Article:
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Russian army officer admits: Our troops tortured Ukrainians. He describes how the events happened

Russian army officer admits: Our troops tortured Ukrainians. He describes how

Konstantin Yefremov, the most senior Russian officer to speak out about the war in Ukraine, told the BBC in an exclusive interview that Russia now sees him as a traitor and defector.

In one place in southern Ukraine, he said, "the interrogations, the torture went on for about a week. Every day, at night, sometimes twice a day."

Yefremov tried to resign from the army many times, but he ended up being fired for refusing to return to Ukraine. Now he has fled Russia.

He was in Ukraine at the beginning of the war in the region of Zaporizhzhia, including the city of Melitopol.

The former top lieutenant has agreed to testify about the crimes he says he witnessed there, including the torture and ill-treatment of Ukrainian prisoners. On February 10, 2022, Yefremov says he arrived in Crimea, the Ukrainian peninsula annexed by Russia nine years ago. He was the head of a demining unit of the 42nd Motorized Rifle Division - and was usually stationed in Chechnya, in Russia's North Caucasus. He and his men were sent to participate in "military training," he says.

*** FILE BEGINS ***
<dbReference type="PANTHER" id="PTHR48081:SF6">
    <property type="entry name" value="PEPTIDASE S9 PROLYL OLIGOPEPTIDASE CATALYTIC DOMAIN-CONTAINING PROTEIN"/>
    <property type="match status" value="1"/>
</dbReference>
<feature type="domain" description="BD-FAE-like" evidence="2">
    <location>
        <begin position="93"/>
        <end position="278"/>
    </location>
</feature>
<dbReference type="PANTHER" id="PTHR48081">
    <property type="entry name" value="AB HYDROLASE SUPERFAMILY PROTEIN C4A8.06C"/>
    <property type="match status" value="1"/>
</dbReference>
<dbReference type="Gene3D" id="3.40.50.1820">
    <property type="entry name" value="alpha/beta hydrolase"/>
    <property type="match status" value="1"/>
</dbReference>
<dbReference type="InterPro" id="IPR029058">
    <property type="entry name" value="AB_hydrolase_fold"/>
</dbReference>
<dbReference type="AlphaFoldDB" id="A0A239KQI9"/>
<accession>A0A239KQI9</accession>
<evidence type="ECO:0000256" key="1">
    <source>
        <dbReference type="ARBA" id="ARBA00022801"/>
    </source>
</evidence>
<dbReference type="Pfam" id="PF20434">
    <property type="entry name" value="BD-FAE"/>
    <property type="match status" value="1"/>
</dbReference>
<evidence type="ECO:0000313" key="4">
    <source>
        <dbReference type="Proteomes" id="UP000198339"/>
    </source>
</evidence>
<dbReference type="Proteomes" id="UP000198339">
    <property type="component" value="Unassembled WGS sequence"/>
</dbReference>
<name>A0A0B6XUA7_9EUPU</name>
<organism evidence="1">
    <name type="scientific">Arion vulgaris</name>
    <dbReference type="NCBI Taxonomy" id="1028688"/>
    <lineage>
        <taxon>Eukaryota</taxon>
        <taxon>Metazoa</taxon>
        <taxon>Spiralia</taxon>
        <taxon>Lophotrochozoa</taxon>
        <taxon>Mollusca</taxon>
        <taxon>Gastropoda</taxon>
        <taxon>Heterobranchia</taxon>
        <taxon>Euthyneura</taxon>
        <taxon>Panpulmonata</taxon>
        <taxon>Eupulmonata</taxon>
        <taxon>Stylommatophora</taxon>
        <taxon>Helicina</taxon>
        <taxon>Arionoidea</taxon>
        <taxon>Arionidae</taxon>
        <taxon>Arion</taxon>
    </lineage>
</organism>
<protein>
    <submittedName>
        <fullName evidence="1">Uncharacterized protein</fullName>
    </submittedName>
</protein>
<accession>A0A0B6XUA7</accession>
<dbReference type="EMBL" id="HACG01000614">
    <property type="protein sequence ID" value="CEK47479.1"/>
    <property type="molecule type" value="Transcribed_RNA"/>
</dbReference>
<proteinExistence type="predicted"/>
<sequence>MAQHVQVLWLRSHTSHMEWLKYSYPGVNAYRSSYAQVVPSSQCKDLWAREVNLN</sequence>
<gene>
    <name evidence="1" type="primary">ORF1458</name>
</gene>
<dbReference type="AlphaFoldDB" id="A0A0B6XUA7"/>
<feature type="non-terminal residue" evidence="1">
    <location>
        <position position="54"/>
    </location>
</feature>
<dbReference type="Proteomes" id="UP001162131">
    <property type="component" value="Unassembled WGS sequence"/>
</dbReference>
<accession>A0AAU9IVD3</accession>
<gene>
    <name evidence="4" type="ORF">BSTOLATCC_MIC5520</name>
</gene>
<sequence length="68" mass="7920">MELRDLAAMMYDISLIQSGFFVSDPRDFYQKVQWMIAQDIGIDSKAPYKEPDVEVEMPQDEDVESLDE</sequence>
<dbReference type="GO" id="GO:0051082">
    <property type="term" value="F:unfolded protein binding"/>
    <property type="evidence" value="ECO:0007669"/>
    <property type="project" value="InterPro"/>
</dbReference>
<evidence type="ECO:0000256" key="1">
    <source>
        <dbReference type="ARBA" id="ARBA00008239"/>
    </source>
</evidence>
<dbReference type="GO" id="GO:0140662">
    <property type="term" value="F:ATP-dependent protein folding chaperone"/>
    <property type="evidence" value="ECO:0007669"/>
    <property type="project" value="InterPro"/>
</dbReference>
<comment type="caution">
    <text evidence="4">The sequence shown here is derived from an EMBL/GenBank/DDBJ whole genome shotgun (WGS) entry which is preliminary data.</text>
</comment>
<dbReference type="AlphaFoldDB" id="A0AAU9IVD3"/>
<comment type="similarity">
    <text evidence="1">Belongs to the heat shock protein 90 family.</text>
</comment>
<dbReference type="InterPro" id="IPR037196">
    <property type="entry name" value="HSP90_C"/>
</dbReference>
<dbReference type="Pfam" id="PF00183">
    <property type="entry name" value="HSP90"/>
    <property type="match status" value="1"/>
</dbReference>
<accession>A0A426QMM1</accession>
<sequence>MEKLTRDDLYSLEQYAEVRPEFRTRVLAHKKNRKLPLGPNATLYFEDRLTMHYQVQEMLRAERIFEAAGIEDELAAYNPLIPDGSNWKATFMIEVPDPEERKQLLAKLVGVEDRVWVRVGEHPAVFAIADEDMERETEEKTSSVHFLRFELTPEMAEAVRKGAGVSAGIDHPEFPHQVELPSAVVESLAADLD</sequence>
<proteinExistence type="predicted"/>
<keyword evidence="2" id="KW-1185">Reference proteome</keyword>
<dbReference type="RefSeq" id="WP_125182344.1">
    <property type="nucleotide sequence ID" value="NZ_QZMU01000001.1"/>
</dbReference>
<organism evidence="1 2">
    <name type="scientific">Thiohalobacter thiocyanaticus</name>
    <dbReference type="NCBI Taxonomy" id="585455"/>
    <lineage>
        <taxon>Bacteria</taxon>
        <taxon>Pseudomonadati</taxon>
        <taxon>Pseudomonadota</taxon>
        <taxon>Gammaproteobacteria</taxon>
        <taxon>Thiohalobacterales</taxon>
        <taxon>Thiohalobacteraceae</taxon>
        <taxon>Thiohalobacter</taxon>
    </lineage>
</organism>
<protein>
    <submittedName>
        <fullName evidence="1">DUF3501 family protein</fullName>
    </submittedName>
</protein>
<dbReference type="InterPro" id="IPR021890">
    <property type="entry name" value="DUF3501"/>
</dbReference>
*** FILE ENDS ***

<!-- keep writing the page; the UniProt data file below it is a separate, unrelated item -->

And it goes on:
"At that time, no one believed that there would be a war. Everyone thought that this was just an exercise. I'm sure even the senior officers didn't know," declared Yefremov.

Yefremov insists he is "against war." On February 27, three days after the Russian invasion, he says he and his men were ordered to move north from occupied Crimea. They left for the city of Melitopol.

The next 10 days were spent at an airport, which had been captured by Russian troops. He describes the looting he witnessed.

"Soldiers and officers grabbed everything they could. They climbed all the planes and went through all the buildings. One soldier took a lawnmower. He said proudly: "I will take this house and cut the grass near our barracks . Buckets, axes, bicycles, they threw it all into their trucks. "So many things had to be lowered to fit into the vehicles," he said.

For a month and a half, he and eight soldiers under his command guarded a Russian artillery unit there.

"The whole time we slept outside. We were so hungry that we started hunting for rabbits and pheasants," he recalls.

Konstantin Yefremov's group moved to maintain what he describes as a "logistics headquarters" in April - in the town of Bilmak, north-east of Melitopol. There, he says he witnessed the interrogation and mistreatment of Ukrainian prisoners.

Source: BBC


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